This opinion represents the views of the Office of the State Comptroller at the time it was rendered. The opinion may no longer represent those views if, among other things, there have been subsequent court cases or statutory amendments that bear on the issues discussed in the opinion.
MUNICIPAL FUNDS -- Town Charges (human rights commission)
TOWNS -- Powers and Duties (part-town human rights commission)
MUNICIPAL COOPERATION -- Human Rights (establishment of joint townwide-village commission)
GENERAL MUNICIPAL LAW, §§119-o, 239-o: A town human rights commission must be established and operated on a townwide basis. A town and one or more villages may establish a joint townwide-village human rights commission.
You ask whether a town may establish a joint human rights commission for the portion of the town located outside a village, and one or more villages within the town.
Article 12-D of the General Municipal Law (§239-o et seq.) governs the establishment and operation of local commissions on human rights. Section 239-o of the General Municipal Law authorizes the governing board of any county, city, village or town to create a commission on human rights. Sections 239-q and 239-r prescribe the general duties, powers and obligations of such a commission.
Section 239-o expressly states that the establishment of a local commission on human rights at one level of local government does not preclude establishment of a commission at other levels of local government. Thus, the establishment of a local commission by a town does not preclude the establishment of a commission by a village located within the town. It is a general rule, however, that unless authorized or required by State statute, all town functions are performed and financed on a townwide basis (1989 Opns St Comp No. 89-61, p 135; 1980 Opns St Comp No. 80-334, p 98; see Village of Ardsley v Town of Greenburgh, 79 AD2d 628, 433 NYS2d 626 mod 55 NY2d 915, 449 NYS2d 27). Since neither article 12-D nor any other State statute provides for the establishment and operation of a part-town human rights commission (compare General Municipal Law, §240 which, with respect to municipal recreation programs, defines municipality as including a town "or that part of a town not included within the boundaries of a village"), it is our opinion that a town commission must be established and operated on a townwide basis.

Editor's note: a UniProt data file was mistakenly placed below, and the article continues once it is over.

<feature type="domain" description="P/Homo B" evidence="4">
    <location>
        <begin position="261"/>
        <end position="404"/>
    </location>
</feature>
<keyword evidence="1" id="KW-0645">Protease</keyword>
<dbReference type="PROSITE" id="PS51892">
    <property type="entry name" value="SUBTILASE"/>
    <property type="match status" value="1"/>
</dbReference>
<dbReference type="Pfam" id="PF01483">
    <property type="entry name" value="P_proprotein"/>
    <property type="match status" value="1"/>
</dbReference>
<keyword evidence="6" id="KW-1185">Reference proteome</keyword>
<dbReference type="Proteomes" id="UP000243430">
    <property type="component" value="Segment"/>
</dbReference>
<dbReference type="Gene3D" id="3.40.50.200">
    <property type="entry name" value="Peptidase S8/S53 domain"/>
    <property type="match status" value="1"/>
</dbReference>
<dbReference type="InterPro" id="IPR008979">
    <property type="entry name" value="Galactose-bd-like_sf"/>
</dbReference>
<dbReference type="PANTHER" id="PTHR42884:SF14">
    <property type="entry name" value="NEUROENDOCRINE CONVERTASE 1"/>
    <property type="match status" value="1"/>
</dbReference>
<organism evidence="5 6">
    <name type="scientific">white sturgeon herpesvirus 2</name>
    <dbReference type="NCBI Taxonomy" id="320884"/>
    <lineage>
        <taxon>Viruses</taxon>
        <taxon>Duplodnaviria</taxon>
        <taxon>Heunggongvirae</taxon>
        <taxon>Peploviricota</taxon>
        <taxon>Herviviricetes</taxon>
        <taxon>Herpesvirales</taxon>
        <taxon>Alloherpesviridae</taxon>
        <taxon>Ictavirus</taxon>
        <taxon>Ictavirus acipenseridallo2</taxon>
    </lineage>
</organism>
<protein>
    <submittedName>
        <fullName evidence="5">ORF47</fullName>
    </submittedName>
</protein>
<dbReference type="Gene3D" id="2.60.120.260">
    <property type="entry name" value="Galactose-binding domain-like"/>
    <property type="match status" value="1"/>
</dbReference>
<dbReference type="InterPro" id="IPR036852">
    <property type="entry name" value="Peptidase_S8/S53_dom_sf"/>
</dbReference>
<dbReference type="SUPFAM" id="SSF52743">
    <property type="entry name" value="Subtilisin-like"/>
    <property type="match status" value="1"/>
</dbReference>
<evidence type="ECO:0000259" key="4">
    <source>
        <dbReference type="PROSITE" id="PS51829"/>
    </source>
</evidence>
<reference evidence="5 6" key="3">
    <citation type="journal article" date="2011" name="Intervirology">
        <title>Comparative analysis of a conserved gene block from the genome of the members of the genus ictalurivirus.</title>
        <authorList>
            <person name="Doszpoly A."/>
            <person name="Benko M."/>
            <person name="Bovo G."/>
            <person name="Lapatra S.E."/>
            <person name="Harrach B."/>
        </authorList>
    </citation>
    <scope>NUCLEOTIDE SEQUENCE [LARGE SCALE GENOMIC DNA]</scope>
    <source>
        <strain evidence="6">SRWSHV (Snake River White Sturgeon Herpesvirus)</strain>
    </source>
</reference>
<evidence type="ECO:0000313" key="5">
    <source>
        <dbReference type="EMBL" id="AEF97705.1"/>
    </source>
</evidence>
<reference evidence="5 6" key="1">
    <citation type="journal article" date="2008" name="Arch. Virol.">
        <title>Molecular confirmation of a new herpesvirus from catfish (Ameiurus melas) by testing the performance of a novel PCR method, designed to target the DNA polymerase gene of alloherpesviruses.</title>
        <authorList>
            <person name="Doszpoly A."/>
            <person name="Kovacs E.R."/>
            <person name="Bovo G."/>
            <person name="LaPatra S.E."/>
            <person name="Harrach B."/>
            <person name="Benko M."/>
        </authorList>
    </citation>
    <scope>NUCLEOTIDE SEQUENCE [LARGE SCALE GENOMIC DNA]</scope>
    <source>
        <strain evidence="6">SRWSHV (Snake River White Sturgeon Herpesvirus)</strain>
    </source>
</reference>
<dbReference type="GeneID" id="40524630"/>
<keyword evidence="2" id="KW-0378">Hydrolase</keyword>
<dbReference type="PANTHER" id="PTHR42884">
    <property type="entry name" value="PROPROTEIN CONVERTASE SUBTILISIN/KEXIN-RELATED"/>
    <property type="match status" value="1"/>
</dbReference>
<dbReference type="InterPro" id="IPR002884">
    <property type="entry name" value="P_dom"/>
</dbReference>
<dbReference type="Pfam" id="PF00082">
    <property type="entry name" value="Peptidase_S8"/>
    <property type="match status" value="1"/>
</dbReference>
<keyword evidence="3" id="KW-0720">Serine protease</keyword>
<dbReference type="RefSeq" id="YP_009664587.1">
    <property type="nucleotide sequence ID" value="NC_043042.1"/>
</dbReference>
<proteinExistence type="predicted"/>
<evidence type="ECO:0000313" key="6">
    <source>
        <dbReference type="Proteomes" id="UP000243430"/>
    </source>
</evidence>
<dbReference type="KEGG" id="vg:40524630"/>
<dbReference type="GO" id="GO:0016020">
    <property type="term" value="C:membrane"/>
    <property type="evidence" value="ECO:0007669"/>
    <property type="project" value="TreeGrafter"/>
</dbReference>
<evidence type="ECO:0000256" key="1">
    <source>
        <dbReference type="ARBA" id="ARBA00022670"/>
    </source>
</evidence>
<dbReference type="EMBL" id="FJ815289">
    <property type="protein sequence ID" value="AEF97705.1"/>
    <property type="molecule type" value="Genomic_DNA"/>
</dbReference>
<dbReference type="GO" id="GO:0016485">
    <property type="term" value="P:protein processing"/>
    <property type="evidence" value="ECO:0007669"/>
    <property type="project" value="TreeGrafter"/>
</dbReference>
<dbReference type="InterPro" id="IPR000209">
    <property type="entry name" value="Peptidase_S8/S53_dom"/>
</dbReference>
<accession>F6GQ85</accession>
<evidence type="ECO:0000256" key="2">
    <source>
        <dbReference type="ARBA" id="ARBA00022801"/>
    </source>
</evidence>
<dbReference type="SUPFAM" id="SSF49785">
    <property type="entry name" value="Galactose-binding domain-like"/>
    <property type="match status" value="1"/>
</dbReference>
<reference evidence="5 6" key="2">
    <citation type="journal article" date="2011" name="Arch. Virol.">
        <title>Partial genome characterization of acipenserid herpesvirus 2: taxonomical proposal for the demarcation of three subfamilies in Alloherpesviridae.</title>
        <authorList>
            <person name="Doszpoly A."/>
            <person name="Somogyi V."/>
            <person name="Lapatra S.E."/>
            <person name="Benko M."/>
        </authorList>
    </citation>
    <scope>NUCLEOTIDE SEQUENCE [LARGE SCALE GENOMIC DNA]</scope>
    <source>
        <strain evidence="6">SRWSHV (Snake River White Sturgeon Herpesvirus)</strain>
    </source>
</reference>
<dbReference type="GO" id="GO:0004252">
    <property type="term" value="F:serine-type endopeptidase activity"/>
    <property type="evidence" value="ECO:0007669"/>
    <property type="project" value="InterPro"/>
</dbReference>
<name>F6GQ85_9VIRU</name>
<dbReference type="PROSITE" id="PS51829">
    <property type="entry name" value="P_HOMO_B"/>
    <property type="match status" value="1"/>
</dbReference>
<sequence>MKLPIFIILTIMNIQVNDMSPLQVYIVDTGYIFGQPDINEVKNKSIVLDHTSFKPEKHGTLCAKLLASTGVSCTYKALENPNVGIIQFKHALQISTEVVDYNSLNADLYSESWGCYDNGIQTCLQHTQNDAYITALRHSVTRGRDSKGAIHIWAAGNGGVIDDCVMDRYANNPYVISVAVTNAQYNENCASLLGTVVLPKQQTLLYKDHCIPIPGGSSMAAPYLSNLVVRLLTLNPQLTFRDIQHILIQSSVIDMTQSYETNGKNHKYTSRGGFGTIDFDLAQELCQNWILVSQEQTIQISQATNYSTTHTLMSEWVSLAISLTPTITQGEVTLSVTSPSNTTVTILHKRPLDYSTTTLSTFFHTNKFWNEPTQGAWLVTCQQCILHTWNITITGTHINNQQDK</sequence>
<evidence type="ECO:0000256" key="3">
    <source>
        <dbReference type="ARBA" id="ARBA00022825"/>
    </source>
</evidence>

As to the establishment of a joint commission, although article 12-D is silent in this regard, it must be read together with article 5-G of the General Municipal Law (§119-m et seq.). General Municipal Law, §119-o provides, in pertinent part, that, in addition to any other general or special powers vested in municipal corporations, they shall have the power to enter into agreements for the performance of their "respective" powers and duties on a cooperative or contract basis, or for the provision of a joint service. Thus, in order for a town to enter into a municipal cooperation agreement, it must have the authority to perform separately the function which would be the subject of the agreement (1993 Opns St Comp No. 93-6, p 10). Since towns can only establish human rights commissions on a townwide basis, it is our opinion that they cannot, by municipal cooperation agreement, establish a joint commission for the portion of the town outside a village and one or more villages. It is our opinion, however, that, pursuant to section 119-o, a town and one or more villages within or outside the town could agree to form a joint townwide-village commission on human rights. Among other things, the joint agreement could provide for a method of equitably allocating the operating costs of the joint commission and for the custody of moneys for the joint commission by the chief fiscal officer of one of the participating municipalities (General Municipal Law, §119-o[a],[h]). The joint commission would then have all the powers, duties and obligations of a commission under article 12-D.
August 29, 1994
Steven M. Silverberg, Esq., Town Attorney
Town of Mamaroneck